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May 25, 2006

Brand Naming: To Google or Not to Google - That is Genericization

GoogleGoogle is worried about the , which means that it doesn't want its trademark to become generic in meaning and suffer the same fate as Kleenex, Rollerblade and Xerox.

I think that genericization is a bug bear of product naming. On the one hand you want your brand name to be a household word, but on the other you want it to still mean your product.

KleenexThe bone of contention is the infinitive "to google". Google claims that the overuse of the word Google as a verb will lead to "Googling" being the generic term for "searching the Internet with a search engine".

RollerbladeGoogle has gone so far as to remove the usage from the Wordspy , but as Jason Lee Miller (who has done some pretty cool brand name research) points out, various forms of the word Google remain in the dictionary and in common discourse: Googlebombing," "Googleverse," and "Googlejuice." As well as Googtopia, Googler and Googlite.

And it is not entirely clear to me if Google allows you to do all the Googling you long as you use Google? Do they really sit around at (called the ) and not "google"?

XeroxLee also points out that Google did not raise the alarm when Pontiac asked users to "Google Pontiac" in a recent TV campaign (which we linked to in an ) and it does seem unlikely that people will start "googling about" with Yahoo! and MSN Search.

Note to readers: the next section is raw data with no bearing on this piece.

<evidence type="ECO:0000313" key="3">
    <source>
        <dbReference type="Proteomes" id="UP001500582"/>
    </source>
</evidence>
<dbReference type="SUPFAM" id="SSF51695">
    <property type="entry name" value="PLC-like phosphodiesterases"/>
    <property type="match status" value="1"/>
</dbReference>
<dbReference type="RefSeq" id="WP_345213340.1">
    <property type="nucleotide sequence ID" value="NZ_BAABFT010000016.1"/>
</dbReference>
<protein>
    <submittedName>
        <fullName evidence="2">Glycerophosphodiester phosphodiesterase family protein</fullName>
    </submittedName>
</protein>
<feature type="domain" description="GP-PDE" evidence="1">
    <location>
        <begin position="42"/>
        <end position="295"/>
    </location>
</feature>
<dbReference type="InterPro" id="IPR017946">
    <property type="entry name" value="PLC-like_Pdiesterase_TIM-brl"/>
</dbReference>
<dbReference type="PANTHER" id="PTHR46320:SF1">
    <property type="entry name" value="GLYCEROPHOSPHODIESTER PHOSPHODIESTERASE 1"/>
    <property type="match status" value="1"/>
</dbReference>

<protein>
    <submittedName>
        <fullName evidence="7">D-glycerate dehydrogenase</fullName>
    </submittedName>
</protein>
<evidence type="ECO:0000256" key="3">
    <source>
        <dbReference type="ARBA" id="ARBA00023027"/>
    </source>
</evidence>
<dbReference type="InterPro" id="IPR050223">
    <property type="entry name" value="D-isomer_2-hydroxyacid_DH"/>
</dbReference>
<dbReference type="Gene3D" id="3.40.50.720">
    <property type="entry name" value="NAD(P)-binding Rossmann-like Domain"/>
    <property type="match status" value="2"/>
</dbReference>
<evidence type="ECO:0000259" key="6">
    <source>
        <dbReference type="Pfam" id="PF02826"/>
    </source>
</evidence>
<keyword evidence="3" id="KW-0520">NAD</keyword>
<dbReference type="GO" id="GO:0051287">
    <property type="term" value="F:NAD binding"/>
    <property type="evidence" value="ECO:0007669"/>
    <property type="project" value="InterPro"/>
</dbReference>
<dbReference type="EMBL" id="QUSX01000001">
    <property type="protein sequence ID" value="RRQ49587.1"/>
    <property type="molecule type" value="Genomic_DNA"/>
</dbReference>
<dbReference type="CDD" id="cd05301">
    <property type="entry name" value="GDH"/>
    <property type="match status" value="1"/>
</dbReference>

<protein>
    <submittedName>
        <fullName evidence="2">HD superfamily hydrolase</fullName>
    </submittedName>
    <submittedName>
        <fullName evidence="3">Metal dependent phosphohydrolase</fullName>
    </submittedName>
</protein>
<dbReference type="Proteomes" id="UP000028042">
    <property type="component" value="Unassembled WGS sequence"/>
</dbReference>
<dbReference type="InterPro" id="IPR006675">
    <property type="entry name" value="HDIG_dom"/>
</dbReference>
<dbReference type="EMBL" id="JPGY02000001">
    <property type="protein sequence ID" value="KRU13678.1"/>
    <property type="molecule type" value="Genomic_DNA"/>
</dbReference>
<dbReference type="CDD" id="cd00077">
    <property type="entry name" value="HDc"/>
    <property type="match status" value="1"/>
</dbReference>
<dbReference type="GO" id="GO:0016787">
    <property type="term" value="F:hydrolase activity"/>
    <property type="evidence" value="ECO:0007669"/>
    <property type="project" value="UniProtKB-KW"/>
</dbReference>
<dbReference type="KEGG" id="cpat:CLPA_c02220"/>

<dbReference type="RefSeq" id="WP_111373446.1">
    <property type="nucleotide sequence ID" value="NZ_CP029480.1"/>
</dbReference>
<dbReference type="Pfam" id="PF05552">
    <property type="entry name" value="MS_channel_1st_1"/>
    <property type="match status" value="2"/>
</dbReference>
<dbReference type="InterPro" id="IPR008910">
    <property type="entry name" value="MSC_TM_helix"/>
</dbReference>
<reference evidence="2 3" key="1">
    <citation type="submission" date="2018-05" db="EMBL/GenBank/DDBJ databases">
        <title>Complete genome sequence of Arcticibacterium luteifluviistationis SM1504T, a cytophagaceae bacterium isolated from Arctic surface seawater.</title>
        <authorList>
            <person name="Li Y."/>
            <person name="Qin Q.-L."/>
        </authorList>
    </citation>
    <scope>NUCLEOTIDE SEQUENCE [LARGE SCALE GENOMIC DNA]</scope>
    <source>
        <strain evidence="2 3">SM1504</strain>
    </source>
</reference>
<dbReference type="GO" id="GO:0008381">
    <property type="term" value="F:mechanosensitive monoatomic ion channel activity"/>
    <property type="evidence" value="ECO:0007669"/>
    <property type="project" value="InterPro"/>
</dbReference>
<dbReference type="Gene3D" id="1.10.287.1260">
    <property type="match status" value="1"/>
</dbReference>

However, I believe Google should by all means protect its trademark - the Google brand name is one with massive equity behind it and they would be remiss in not being concerned about its misuse.

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Posted by William Lozito at May 25, 2006 2:03 PM
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Of course many wish they had the kinds of considerations before them that Google has.

When you noted that Google has gone so far as to remove the usage from the Wordspy online dictionary I began to really feel the tension.

Words are powerful. And for that reason we ought always be careful of how we use them and attentive to how others use them.

However, words are so powerful and language a kind of beast that does what it pleases that it doesn't make sense to try and control how words will be used - by taking them out of a dictionary.

Google's action seems a bit like the stereotype fundamentalist preacher that says, "don't ever use that word again".

What will be the Seven Words you can't find on the Internet?

I wonder what George Carlin would do with this?

Your site tends to get my mind moving - thanks!

The "googling" issue was discussed a few months ago at SEOMoz, a blog about search engine marketing:

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